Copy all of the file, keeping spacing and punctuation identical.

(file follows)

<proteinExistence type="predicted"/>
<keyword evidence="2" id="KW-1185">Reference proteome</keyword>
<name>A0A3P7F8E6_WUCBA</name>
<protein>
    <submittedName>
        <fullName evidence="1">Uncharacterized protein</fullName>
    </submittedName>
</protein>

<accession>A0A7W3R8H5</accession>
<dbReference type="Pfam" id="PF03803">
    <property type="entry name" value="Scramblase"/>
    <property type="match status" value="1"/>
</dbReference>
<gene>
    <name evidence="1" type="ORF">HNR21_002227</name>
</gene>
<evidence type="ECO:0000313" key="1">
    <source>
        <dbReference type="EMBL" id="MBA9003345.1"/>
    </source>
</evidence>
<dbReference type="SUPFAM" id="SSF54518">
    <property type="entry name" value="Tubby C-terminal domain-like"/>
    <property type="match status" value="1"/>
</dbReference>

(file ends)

<proteinExistence type="predicted"/>
<keyword evidence="2" id="KW-1185">Reference proteome</keyword>
<name>A0A3P7F8E6_WUCBA</name>
<protein>
    <submittedName>
        <fullName evidence="1">Uncharacterized protein</fullName>
    </submittedName>
</protein>

<accession>A0A7W3R8H5</accession>
<dbReference type="Pfam" id="PF03803">
    <property type="entry name" value="Scramblase"/>
    <property type="match status" value="1"/>
</dbReference>
<gene>
    <name evidence="1" type="ORF">HNR21_002227</name>
</gene>
<evidence type="ECO:0000313" key="1">
    <source>
        <dbReference type="EMBL" id="MBA9003345.1"/>
    </source>
</evidence>
<dbReference type="SUPFAM" id="SSF54518">
    <property type="entry name" value="Tubby C-terminal domain-like"/>
    <property type="match status" value="1"/>
</dbReference>